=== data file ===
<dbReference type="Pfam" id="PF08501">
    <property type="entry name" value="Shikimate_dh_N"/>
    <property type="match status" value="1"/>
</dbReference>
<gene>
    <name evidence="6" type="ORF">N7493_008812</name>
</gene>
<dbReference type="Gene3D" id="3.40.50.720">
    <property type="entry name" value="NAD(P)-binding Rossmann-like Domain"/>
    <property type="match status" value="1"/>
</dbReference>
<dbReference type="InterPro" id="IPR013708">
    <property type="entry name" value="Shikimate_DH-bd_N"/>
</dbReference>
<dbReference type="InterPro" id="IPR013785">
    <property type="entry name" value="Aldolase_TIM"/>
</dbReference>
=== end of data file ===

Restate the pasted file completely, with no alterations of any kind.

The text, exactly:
<dbReference type="Pfam" id="PF08501">
    <property type="entry name" value="Shikimate_dh_N"/>
    <property type="match status" value="1"/>
</dbReference>
<gene>
    <name evidence="6" type="ORF">N7493_008812</name>
</gene>
<dbReference type="Gene3D" id="3.40.50.720">
    <property type="entry name" value="NAD(P)-binding Rossmann-like Domain"/>
    <property type="match status" value="1"/>
</dbReference>
<dbReference type="InterPro" id="IPR013708">
    <property type="entry name" value="Shikimate_DH-bd_N"/>
</dbReference>
<dbReference type="InterPro" id="IPR013785">
    <property type="entry name" value="Aldolase_TIM"/>
</dbReference>